(ABP) – By now everyone knows about the billboards across the country that read, “Judgment Day May 21.” Harold Camping, president of Family Radio, is the man behind the stir. According to his interpretation of the Bible, the Rapture will also start tomorrow, beginning five months of tribulation that will culminate with the end of the world on Oct. 21.
Here is my prediction: Judgment Day will not be tomorrow. By Sunday morning I guess we will know which prediction was correct.
Camping is just the latest in a long line of Christians to (foolishly) set dates for the end times on the basis of “biblical prophecy.” Obviously, those who have predicted the end for past dates have all been wrong. And I am predicting that will be the case with Camping’s 5/21/11 prediction also.
There are others who talk about this being the end times, but they don’t set a date. Still, they think the end is definitely near.
One such person is Joel Rosenberg , a bestselling author of six novels about terrorism and how it relates to Bible prophecy. One of those books, The Ezekiel Option, was the 2006 Christian Book Award winner for fiction.
Recently I talked with an intelligent Christian who was reading Rosenberg’s latest book, The Twelfth Imam (Oct. 2010). She had been impressed with how a number of Rosenberg’s predictions have come true, and she seemed to think that he was probably right in saying we are now living in the end times.
She mentioned that his predictions were based partly on Ezekiel. “He probably referred to Gog and Magog,” I said, not having read any of Rosenberg’s books or his website. She said, “Yes, I had never heard of that before!”
I told her I heard revival preachers talking about Gog and Magog in the 1950s. They declared that the prophecy in Ezekiel 38-39 was a clear reference to Russia (the Soviet Union). Thus, it was quite certain, they proclaimed, that the end of the world was at hand.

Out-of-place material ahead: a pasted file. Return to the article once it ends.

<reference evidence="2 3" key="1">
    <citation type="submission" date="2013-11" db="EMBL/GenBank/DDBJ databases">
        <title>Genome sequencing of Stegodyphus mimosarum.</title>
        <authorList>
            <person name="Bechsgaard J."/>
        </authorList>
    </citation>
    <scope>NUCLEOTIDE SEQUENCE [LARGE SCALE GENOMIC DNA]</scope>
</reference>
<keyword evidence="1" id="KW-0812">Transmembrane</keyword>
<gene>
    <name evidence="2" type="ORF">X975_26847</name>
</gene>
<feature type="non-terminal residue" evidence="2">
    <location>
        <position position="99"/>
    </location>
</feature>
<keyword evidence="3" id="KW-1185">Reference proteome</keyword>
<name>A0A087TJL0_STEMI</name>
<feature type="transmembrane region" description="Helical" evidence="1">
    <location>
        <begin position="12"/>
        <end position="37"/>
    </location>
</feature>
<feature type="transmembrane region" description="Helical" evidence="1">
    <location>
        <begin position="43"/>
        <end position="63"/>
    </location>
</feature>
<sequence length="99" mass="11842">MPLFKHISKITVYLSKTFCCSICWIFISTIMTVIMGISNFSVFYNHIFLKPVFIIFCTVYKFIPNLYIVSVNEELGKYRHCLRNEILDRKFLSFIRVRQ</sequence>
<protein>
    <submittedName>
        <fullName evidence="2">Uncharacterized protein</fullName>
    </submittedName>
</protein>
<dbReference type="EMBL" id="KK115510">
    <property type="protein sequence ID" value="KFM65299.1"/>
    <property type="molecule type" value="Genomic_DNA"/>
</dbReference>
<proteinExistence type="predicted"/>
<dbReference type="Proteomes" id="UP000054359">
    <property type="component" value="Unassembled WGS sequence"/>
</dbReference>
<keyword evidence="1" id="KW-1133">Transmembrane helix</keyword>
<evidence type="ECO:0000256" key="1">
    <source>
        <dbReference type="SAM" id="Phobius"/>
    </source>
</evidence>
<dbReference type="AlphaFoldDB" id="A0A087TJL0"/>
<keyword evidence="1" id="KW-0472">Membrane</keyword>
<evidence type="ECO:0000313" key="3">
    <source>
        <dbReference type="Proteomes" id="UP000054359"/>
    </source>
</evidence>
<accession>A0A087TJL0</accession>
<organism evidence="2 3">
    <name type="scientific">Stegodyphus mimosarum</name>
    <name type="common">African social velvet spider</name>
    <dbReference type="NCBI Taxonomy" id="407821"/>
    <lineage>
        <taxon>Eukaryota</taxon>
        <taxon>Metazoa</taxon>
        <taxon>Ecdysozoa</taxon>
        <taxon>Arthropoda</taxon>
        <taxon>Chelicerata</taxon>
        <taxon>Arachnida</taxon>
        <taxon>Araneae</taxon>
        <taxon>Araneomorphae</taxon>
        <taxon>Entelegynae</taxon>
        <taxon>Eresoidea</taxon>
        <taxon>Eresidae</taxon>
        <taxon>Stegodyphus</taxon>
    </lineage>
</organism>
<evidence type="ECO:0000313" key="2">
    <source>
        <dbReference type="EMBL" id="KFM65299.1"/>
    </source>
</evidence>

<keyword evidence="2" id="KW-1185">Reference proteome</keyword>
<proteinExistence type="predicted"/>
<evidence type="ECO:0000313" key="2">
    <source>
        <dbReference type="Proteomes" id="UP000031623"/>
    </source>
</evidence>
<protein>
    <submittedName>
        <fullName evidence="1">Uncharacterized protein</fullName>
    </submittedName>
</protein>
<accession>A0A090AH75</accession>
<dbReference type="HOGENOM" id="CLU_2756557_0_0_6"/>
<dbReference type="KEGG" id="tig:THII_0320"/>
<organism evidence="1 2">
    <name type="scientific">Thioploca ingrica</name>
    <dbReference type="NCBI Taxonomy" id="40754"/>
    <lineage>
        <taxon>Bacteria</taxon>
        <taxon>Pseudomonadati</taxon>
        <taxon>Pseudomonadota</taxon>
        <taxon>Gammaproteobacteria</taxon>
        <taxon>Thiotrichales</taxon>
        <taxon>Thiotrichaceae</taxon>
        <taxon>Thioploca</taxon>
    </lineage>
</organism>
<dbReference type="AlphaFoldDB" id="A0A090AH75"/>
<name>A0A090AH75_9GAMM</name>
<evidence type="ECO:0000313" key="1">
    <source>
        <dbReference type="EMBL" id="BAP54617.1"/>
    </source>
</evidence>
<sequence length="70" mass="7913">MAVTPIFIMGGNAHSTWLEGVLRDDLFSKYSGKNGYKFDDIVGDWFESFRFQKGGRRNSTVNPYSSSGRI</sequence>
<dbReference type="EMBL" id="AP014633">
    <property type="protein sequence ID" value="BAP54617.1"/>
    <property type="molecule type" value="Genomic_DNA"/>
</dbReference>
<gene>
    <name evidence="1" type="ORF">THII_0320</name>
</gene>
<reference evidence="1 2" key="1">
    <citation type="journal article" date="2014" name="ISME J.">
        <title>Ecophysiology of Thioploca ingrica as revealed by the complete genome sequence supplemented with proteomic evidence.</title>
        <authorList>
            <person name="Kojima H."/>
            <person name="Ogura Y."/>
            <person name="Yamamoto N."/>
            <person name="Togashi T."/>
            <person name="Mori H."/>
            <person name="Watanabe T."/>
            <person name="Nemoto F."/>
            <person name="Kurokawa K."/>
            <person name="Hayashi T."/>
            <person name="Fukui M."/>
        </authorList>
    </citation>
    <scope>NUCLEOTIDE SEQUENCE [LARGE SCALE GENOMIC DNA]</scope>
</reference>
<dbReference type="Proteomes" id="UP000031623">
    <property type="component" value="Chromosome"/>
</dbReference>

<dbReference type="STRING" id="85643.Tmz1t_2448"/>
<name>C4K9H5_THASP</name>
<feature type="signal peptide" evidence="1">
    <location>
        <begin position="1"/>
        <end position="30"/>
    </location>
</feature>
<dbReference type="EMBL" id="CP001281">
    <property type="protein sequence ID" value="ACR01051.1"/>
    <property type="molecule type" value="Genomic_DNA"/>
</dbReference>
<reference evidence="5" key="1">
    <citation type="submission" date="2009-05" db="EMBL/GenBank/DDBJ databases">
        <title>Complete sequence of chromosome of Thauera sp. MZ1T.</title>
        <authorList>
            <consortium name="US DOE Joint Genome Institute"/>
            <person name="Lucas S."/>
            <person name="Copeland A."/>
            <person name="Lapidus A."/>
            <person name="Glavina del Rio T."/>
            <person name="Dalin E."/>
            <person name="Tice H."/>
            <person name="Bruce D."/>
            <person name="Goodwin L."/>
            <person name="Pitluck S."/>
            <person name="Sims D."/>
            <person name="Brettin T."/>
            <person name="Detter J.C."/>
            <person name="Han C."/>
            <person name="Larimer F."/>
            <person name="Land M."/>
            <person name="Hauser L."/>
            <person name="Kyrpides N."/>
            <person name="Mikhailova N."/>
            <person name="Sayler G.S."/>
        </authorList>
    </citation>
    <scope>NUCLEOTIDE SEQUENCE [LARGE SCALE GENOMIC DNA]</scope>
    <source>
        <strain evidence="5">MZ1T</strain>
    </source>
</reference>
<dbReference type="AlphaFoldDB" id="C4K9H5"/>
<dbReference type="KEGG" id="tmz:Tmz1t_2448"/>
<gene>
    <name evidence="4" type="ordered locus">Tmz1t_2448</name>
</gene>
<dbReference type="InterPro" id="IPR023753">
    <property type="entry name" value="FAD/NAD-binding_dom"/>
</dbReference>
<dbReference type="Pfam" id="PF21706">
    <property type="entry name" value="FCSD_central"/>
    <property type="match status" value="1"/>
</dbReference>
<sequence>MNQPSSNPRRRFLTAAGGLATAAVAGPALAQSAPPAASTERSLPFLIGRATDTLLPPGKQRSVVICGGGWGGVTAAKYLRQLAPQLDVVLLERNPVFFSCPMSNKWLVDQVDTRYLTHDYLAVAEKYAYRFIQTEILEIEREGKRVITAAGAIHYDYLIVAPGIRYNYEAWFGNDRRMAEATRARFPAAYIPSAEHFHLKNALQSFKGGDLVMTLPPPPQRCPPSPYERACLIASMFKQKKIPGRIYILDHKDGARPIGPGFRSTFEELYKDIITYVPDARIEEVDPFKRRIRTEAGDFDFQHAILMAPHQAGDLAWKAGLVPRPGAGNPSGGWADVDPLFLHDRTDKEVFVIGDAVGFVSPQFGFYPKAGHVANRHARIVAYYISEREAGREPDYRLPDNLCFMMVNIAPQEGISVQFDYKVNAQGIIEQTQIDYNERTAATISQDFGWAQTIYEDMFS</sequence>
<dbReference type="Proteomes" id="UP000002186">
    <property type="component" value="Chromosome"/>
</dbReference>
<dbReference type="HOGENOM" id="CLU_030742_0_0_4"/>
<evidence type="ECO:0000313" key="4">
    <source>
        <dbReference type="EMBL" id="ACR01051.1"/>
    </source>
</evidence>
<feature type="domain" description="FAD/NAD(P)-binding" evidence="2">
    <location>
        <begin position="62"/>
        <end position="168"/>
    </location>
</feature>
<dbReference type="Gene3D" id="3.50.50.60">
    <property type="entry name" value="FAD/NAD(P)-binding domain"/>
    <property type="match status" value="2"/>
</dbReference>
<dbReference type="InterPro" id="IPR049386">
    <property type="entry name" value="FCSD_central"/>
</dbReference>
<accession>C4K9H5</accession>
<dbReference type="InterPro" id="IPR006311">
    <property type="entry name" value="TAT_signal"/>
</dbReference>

But, alas, the Cold War ended, the Soviet Union broke up, and here it is nearly 60 years later and the end has not yet come. So Gog and Magog had to be reinterpreted, just as they have been for more than two millennia.
Some early Christians thought “Gog from the country of Magog” surely referred to someone in the Roman Empire. They were wrong. Next, and for a long time, Magog was identified with the Goths. That and subsequent identifications also proved to be erroneous.
Here’s the advice I gave to the woman. Whenever you hear someone prophesying the imminent end of the world on the basis of Bible prophecy, assume they are wrong. They all have been up until now, and there is no good reason to think that current prophecies will be any more accurate.
So, go ahead and make your weekend plans. Judgment Day is not going to be tomorrow, and we Christians have more important things to do than to become entangled in spurious prophecies.
Leroy Seat was a Baptist missionary to Japan from 1966 to 2004 and a full-time faculty member at Seinan Gakuin University. He blogs at The View from this Seat.